How Iced Coffee Became a Symbol of Queer Culture

If you are an out kween, you are required to come out a second time as a year-round iced coffee drinker. Especially in Ireland. 

Unless you don’t live on the internet, you will have noticed that there’s been a steady flow of tweets, memes and TikToks about the queer community’s affinity for iced coffee over the past few years. Iced coffee is now so synonymous with queers that some American chap claimed that drinking one made him gay.

According to the LGBTQ website New Now Next, iced coffee is gay because of its ‘aesthetic portability, easy consumption and customization’. This basically means you can pump it full of sugar or, more likely, sugar-free vanilla syrup. The article compared it to the stereotype of online wine moms and their pinot grigio reliance; essentially saying iced coffee is a queer crutch.

While it’s hard to truly understand why anything becomes a meme *cough Shrek cough*, there are a lot of portable, customisable things that come in cute packaging that aren’t so closely aligned with the queer community.

Gender Non-Conformity

Iced coffee is just one of many trends that represent the increased acceptance of visible queerness and gender non-conformity. On the surface, it’s so banal. It’s just coffee. How can it be gay? Well, a lot of banal things have been coded as gay over the years. Pinky rings, which ear you had pierced, pocket squares, carabiners, clear phone cases. Signalling to other queers that you are also queer, while once essential, has now become a fun part of cultural discourse.

Straight people might not be aware that drinking iced coffee could be seen as an overt display of queerness. That’s sort of part of the fun. The “queer aesthetic” is less a definitive style, like punk or mod, and more of a philosophy. It proudly swerves from conventional trends favouring subversive ones that buck expectations and gender norms. The aesthetic has range dahling. It goes from flamboyant to austere and still manages to hit all the best bits in-between.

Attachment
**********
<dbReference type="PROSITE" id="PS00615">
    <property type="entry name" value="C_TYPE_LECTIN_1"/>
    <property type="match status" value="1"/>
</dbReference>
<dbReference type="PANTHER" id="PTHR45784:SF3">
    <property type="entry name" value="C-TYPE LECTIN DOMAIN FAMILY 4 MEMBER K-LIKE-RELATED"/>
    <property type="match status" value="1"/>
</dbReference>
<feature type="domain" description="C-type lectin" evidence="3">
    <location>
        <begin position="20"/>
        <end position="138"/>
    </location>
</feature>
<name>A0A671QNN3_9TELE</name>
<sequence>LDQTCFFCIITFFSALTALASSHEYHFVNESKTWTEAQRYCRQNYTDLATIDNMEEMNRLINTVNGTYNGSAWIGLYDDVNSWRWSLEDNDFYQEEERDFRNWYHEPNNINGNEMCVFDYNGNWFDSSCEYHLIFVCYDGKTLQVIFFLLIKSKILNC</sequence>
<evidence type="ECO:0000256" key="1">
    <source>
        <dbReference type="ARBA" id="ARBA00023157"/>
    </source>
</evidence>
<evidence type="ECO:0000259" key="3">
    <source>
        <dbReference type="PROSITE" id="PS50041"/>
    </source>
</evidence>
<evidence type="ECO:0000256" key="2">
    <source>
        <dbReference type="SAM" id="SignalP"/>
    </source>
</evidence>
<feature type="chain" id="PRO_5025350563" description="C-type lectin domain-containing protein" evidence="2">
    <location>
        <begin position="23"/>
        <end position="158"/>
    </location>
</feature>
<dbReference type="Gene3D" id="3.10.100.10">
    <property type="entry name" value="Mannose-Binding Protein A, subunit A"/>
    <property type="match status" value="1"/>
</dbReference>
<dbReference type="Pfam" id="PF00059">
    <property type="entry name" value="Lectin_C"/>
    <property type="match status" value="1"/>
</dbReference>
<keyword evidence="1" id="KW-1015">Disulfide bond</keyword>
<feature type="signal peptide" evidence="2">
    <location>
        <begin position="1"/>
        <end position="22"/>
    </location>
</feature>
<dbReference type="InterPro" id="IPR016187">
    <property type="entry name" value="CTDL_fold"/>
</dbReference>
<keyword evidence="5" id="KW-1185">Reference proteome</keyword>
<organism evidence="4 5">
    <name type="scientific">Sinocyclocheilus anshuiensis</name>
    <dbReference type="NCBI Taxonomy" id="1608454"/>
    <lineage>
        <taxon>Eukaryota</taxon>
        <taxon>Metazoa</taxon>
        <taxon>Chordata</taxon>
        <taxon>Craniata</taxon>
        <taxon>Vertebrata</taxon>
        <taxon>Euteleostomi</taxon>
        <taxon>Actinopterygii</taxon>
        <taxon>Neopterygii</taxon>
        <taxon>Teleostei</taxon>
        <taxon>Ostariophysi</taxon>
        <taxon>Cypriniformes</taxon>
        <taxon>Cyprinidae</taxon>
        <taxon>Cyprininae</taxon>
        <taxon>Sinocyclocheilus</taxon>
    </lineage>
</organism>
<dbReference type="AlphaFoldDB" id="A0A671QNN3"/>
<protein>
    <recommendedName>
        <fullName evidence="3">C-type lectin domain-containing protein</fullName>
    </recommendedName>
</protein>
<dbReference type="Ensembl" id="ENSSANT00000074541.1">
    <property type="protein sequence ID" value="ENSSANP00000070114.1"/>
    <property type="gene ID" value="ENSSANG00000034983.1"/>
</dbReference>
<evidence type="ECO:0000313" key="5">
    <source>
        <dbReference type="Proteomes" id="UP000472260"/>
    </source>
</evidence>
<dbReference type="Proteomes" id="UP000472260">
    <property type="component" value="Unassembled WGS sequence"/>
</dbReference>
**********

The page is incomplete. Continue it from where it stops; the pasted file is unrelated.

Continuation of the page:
However, regardless of visual presentation, each look is full of intention. Styling oneself through a queer lens is a nudge-nudge-wink-wink signal to other queers that you are part of their community. Iced coffee has become a big part of that. 

Will & Grace

GQ cites Will and Grace as one of the first times iced coffee was associated with the gays. In a 2001 episode, Jack(Sean Hayes) becomes enamoured with this barista who has been giving him free iced coffee. As the episode arks, Jack ‘covertly’ signals himself as gay to his barista by repeatedly ordering Frappuccinos with a sort of IYKYK wink-wink-nudge-nudge tone.

While fancying a hot barista has led us all astray, the episode alone doesn’t quite make the definitive link between iced coffee and gay culture. But it does establish that the connection is older than the internet memes suggest. 

Queer iced coffee Will & Grace
Counter Culture

There is something opposed to the prevailing norm about drinking iced coffee, especially when it’s cold. Essentially, iced coffee became a fugg normal (straight) culture I’ll drink what I like. This in turn became a cheeky, winky face with a knowing smile which signalled to other gays that you are one of them by bucking against the uniformity of heterosexuality.